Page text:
Summer Concert

Thursday 23rd July, 7.30pm

Featuring

Programme

  • Tchaikovsky  Sleeping Beauty (highlights) , 30′

Part 1 – Introduction, Pas de quatre (Act III), Introduction, La Fée-Or, La Fée-Argent, La Fée-Saphir, La Fée-Diamant, Coda, Finale (Act I)

  • Barber  Knoxville, Summer of 1915 , 14′
  • Tchaikovsky  Sleeping Beauty (highlights) , 30′

Part 2 – Panorama (Act III), Entr’acte symphonique (Le Sommeil) et Scène (Act III), Finale (Act II), Valse (Act I)

  • Beethoven  Symphony No. 7 , 36′

Tchaikovsky’s tuneful ballet, Barber’s nostalgic memory of another summer’s day 100 years ago, and Beethoven’s most energized symphony: perfect music for a summer evening.

Tonight the CBSO is joined by an outstanding young conductor, fresh from her recent appointment as Assistant Conductor at the LA Philharmonic, for a programme sure to warm you up whatever the weather!

.

Review by Christopher Morley, Birmingham Post:

Click here for full review

…     “She also has the imagination to create her own take on programming, sandwiching Samuel Barber’s dreamlike Knoxville: Summer of 1915 between two huge chunks of Tchaikovsky’s equally dreamlike Sleeping Beauty ballet. The flow worked brilliantly, Talise Trevigne, soprano soloist in the Barber, sliding unobtrusively into position as the first slab of ballet ended, and taking her platform seat at the end of her performance as the second began.

Trevigne’s communication of James Agee’s nostalgic poem was enchanting, her delicate, perfectly-formed delivery smiling in its engagement as it conveyed all the text’s innocent, wide-eyed, childish wonderment.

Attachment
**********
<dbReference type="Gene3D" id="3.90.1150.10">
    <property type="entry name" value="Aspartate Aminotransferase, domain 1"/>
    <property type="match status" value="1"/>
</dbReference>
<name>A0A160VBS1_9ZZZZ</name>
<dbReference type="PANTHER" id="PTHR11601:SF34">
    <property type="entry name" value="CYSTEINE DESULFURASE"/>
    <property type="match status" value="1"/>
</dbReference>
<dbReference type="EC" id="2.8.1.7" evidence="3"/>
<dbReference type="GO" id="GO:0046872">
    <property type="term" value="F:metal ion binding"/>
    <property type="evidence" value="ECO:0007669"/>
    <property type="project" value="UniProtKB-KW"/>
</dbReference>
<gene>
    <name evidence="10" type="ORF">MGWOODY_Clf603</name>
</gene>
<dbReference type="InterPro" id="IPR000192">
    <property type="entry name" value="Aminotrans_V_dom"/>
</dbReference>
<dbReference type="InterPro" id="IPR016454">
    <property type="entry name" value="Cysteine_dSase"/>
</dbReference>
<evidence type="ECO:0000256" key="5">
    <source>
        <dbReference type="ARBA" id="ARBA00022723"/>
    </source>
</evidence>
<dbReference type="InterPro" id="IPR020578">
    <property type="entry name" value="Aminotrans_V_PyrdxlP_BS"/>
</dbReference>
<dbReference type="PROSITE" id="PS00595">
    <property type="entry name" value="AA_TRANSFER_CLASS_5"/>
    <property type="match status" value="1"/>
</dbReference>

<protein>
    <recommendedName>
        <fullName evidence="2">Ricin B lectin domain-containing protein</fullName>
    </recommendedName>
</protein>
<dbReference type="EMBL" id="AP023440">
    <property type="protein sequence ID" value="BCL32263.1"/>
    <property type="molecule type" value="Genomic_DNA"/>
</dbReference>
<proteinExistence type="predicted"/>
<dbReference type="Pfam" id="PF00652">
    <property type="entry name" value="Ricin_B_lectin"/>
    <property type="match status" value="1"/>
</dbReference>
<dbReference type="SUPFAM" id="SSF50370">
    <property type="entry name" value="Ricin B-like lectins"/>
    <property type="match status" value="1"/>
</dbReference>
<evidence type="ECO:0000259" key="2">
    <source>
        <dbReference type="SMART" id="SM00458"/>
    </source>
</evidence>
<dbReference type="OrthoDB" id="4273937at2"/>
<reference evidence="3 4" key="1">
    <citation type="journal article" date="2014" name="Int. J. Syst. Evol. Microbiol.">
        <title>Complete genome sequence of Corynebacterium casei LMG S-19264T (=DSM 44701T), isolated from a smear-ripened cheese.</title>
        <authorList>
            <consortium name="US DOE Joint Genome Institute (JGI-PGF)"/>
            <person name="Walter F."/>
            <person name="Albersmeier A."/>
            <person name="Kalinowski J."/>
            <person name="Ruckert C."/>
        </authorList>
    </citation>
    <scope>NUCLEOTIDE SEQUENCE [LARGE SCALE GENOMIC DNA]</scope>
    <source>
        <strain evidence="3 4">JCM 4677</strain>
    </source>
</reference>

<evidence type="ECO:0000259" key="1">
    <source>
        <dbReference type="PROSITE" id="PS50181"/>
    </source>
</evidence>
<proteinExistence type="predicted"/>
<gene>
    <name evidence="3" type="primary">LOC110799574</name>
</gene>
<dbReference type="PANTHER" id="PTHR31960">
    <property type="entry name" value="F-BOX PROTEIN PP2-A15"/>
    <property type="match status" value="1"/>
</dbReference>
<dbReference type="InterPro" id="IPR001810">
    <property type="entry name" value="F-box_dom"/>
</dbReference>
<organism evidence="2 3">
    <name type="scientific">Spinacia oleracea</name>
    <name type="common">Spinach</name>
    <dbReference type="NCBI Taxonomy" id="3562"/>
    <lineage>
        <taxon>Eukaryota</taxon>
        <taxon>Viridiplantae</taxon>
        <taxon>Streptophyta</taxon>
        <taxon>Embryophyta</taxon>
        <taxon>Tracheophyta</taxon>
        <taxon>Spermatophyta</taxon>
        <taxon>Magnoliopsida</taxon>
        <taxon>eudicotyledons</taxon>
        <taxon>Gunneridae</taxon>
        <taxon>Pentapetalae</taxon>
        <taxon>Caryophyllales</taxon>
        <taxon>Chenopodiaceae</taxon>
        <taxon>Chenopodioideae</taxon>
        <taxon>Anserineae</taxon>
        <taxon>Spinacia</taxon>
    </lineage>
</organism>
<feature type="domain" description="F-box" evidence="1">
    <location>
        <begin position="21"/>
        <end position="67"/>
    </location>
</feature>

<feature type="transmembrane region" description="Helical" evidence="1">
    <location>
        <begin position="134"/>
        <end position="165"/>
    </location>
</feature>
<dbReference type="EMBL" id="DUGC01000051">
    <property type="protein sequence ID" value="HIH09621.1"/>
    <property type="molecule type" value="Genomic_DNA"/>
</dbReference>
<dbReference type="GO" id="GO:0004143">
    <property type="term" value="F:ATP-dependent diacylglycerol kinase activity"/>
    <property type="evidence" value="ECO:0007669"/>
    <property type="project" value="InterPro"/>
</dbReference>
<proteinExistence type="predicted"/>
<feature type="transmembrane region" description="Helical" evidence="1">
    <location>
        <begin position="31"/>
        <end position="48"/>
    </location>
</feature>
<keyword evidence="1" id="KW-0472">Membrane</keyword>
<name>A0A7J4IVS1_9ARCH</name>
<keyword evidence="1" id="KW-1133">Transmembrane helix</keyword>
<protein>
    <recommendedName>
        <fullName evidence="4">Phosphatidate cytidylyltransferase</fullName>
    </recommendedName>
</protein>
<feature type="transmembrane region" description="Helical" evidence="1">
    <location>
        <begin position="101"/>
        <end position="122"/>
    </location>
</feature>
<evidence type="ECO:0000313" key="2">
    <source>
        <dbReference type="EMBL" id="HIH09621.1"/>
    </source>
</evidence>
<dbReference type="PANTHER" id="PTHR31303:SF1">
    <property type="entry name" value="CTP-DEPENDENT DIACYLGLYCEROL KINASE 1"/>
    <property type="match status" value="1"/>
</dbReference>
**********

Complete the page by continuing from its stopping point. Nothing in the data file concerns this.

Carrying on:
For the Tchaikovsky Grazinyte-Tyla encouraged a forward orchestral sound, powerful and energetic, but also shaping a delicate lilt to phrasing.

That latter quality was very evident in the allegretto of Beethoven’s Seventh Symphony, coming after a forceful, forward-moving opening movement, and followed by a scherzo as poised as clockwork, and a finale of evident exhilaration, with, given the context, surprisingly understated body-language at the very end. The few bumps along the way didn’t matter very much.”     …

Advertisements

Leave a Reply

Fill in your details below or click an icon to log in:

WordPress.com Logo

You are commenting using your WordPress.com account. Log Out / Change )

Twitter picture

You are commenting using your Twitter account. Log Out / Change )

Facebook photo

You are commenting using your Facebook account. Log Out / Change )

Google+ photo

You are commenting using your Google+ account. Log Out / Change )

Connecting to %s